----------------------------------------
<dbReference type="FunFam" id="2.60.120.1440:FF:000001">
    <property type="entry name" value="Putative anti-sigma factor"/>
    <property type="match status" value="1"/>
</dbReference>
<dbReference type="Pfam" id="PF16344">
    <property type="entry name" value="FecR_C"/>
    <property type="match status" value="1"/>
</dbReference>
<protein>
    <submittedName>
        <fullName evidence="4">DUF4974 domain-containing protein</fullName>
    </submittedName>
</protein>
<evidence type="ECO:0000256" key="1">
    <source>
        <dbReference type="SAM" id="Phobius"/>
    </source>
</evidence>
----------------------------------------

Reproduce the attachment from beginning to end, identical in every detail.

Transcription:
<dbReference type="FunFam" id="2.60.120.1440:FF:000001">
    <property type="entry name" value="Putative anti-sigma factor"/>
    <property type="match status" value="1"/>
</dbReference>
<dbReference type="Pfam" id="PF16344">
    <property type="entry name" value="FecR_C"/>
    <property type="match status" value="1"/>
</dbReference>
<protein>
    <submittedName>
        <fullName evidence="4">DUF4974 domain-containing protein</fullName>
    </submittedName>
</protein>
<evidence type="ECO:0000256" key="1">
    <source>
        <dbReference type="SAM" id="Phobius"/>
    </source>
</evidence>